It took more than 20 years of planning before the state Department of Transportation completed the ramps connecting the Fort Duquesne Bridge to Ohio River Boulevard (Route 65) on Pittsburgh’s North Side in the early 1990s.
That long-awaited project may have served motorists well, but it also drove a steel and concrete wedge between the Manchester and Chateau neighborhoods.
Now, the federal Department of Transportation is taking steps to remedy that situation through a $1.4 million planning grant announced Tuesday. The city was approved in the initial round of grants in the new Reconnecting Communities program created under the Biden administration’s Infrastructure Investment and Jobs Act.
A federal description of the project said the neighborhood dates back to 1843 and in the 20th century became a predominantly minority community. It has “a history of Victorian architecture, productive riverfronts and community organizing that thrived” before the highway ramps were built.
“The highway was built on a viaduct that stands as tall as 40 feet above the surrounding streets, with only two openings for east-west travel between the two neighborhoods,” the projection description said.
Audrey Wells, a spokeswoman for Mayor Ed Gainey, said the city’s planning department, as well as mobility and infrastructure, will work closely with the Manchester Citizens Corp. to develop a proposed remedy. With a contribution from the city, the full planning project is expected to cost $1.8 million.
In recent years, the city has completed development plans for both neighborhoods and created a Transit Revitalization Investment District for the area. Additionally, the area is a focal point for plans by the advocacy group Riverlife for extending the trail system from the West End of the city across the West End Bridge to Manchester, with shops and other amenities under both ends of the bridge.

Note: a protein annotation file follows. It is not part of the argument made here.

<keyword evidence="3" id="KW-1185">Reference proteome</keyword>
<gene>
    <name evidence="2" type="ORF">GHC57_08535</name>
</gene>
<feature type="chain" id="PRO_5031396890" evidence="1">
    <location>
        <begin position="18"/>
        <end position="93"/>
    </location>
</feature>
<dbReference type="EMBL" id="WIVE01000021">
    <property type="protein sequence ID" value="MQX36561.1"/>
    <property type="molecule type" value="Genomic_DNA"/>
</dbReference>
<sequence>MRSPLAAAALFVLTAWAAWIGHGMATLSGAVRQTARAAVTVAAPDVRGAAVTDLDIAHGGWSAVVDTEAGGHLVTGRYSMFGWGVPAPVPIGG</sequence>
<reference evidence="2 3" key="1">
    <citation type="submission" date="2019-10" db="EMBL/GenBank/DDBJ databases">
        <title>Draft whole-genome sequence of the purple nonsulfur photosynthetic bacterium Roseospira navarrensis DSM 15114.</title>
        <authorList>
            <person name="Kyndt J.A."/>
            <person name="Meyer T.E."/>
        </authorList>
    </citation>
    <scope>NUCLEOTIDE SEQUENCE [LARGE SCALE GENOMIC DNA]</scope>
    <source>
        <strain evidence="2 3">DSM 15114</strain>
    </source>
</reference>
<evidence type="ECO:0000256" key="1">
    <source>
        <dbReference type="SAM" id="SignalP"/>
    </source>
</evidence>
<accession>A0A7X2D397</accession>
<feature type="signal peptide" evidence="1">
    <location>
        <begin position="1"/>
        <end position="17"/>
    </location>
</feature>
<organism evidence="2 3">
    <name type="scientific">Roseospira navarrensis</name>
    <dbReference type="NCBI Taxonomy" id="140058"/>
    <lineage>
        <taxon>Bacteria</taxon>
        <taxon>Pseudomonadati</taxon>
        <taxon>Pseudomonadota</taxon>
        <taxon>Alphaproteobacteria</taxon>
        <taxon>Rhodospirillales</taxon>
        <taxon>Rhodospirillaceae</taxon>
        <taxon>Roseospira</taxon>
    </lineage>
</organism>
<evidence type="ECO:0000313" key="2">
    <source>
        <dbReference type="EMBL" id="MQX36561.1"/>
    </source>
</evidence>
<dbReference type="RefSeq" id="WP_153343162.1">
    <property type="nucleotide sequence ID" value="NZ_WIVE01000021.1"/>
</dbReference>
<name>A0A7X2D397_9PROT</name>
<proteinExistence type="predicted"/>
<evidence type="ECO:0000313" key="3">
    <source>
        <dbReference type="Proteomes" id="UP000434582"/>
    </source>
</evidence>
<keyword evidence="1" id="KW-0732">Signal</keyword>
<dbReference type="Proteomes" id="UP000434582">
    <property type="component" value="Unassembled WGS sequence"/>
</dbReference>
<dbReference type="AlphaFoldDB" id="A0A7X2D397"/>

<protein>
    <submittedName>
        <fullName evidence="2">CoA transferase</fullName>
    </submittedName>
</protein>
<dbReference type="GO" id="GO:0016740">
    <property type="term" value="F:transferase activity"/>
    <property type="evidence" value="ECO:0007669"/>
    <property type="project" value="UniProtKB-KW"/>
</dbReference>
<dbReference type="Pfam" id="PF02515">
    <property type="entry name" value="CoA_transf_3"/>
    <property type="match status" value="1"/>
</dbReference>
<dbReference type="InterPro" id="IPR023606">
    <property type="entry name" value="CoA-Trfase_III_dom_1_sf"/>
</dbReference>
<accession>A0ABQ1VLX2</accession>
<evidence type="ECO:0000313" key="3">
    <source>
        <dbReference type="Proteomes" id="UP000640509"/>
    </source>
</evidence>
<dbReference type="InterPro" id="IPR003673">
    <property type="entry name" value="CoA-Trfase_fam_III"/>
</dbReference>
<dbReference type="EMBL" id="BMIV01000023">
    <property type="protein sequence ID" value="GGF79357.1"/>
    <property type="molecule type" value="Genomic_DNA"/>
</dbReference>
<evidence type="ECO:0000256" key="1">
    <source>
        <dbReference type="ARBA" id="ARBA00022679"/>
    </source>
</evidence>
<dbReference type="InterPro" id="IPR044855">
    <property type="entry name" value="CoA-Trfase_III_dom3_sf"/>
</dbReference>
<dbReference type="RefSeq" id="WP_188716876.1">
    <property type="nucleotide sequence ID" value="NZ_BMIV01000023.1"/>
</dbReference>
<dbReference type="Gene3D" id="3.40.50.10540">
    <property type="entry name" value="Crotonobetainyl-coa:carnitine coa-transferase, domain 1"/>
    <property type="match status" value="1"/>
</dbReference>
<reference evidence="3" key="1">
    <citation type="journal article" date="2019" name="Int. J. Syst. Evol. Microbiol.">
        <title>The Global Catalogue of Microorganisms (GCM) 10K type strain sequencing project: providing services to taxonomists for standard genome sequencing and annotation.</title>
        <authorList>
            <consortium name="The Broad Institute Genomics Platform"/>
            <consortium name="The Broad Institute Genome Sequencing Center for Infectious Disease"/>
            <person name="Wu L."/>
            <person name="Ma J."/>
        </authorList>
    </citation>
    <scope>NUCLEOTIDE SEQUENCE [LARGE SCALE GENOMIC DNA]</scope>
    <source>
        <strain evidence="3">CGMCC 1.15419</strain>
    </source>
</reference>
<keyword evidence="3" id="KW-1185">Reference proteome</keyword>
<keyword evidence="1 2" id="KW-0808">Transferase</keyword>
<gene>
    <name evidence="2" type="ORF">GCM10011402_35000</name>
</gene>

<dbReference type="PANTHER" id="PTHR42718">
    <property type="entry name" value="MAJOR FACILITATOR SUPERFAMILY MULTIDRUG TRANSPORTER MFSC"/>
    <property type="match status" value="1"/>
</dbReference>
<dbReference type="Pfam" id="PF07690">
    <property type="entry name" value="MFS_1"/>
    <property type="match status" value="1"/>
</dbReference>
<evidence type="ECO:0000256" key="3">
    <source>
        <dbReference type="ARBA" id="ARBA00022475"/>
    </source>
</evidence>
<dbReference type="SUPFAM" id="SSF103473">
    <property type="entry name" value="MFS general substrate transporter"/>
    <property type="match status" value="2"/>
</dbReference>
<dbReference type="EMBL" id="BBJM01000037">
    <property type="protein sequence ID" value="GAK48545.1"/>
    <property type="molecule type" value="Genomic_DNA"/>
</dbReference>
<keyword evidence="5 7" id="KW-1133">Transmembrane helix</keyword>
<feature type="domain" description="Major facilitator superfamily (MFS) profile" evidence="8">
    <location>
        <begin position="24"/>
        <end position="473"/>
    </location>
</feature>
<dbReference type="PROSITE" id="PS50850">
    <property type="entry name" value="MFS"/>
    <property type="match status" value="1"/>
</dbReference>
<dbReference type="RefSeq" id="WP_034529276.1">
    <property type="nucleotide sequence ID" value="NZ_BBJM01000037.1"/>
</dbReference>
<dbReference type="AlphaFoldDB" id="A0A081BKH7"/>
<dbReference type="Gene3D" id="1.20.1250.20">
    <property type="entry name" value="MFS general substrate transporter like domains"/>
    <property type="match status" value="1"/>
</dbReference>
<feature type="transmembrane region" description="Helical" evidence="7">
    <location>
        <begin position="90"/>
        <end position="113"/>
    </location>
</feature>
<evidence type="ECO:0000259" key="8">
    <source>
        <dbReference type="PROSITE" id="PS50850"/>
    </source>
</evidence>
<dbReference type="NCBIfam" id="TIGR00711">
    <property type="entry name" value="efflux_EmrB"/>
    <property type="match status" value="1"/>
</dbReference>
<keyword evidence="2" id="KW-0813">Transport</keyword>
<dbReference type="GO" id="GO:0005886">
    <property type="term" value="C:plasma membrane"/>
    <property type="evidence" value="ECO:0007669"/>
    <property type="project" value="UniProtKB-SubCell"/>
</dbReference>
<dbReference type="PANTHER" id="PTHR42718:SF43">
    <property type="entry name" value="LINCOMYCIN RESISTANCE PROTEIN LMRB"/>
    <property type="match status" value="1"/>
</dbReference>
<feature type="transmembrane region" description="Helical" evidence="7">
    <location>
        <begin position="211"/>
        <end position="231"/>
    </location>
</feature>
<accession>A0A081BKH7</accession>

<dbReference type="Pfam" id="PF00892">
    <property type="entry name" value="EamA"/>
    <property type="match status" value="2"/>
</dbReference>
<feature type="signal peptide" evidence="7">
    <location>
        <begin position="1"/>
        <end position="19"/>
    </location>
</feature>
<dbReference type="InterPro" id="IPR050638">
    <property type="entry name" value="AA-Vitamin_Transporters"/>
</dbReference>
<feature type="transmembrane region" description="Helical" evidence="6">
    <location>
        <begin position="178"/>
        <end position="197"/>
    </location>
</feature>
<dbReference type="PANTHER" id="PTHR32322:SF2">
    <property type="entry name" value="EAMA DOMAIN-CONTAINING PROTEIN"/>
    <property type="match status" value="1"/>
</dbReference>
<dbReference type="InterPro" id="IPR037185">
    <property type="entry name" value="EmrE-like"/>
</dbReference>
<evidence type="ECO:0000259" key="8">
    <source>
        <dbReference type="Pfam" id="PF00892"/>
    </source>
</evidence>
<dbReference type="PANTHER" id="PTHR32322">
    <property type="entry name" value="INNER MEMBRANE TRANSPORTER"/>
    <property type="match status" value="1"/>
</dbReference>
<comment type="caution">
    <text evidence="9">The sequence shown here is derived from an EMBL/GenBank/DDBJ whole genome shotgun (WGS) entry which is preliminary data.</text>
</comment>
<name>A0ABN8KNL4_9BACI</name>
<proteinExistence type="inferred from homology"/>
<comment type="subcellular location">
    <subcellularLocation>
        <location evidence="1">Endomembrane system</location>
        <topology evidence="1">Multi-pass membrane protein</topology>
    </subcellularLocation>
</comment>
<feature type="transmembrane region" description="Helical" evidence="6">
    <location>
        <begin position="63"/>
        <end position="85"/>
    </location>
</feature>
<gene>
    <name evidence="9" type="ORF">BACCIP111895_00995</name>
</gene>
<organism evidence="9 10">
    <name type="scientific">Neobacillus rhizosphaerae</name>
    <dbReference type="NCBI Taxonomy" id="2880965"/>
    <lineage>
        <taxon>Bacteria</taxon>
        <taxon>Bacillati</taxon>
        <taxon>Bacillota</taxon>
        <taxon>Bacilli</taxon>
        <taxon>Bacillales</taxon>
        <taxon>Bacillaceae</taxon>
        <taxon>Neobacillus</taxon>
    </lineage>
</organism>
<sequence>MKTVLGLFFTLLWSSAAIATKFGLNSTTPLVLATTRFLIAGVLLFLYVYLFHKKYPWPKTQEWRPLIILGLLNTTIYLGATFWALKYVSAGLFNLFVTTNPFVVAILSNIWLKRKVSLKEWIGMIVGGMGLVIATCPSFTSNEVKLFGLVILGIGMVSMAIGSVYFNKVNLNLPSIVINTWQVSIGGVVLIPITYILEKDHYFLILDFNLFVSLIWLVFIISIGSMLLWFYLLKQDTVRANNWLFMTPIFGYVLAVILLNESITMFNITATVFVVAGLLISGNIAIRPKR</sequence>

“This is a planning grant that will serve as the first step,” Wells said, and it likely will involve a feasibility study. “We’re going to try to pinpoint what the preferred alternative is” for reconnecting the neighborhoods.
One possibility would be to lower the roadway to street level, which would allow for the construction of cross streets between the neighborhoods.
Wells said there isn’t a timetable for completing that study, but when it is done the city likely would apply to the same program for a construction grant.
Manchester Citizens Corp. couldn’t be reached for comment.
In a news release announcing the grant, U.S. Sen. Bob Casey said the grant “will bring Pittsburgh one step closer to righting historical wrongs and connecting residents to more economic opportunities.”
“The North Side is a vibrant and historic section of Pittsburgh, but neighborhoods like Manchester have suffered from harmful infrastructure decisions that divided and isolated the community,” he said.
U.S. Rep. Summer Lee said the project will help to “make life easier for working families.”
“Black, brown and working-class communities in Pittsburgh have suffered from the legacy of redlining and disinvestment that’s left folks in our North Side neighborhood isolated for far too long,” Lee said. “I was sent to Congress to right wrongs like this one because our economic future depends on us building a Pittsburgh that’s livable, safe and accessible for all people.”
Across the country, the program awarded funding to 45 projects worth $185 million.
Overall, $1 billion will be available over five years for planning and implementation.
Two other Pittsburgh-area projects submitted applications but didn’t receive funding in the first round. Sharpsburg had requested $5 million in construction funds to help with its ongoing project to redevelop property along the Allegheny River, and Etna had asked for $121,000 in a planning grant to reconnect neighborhoods in the borough.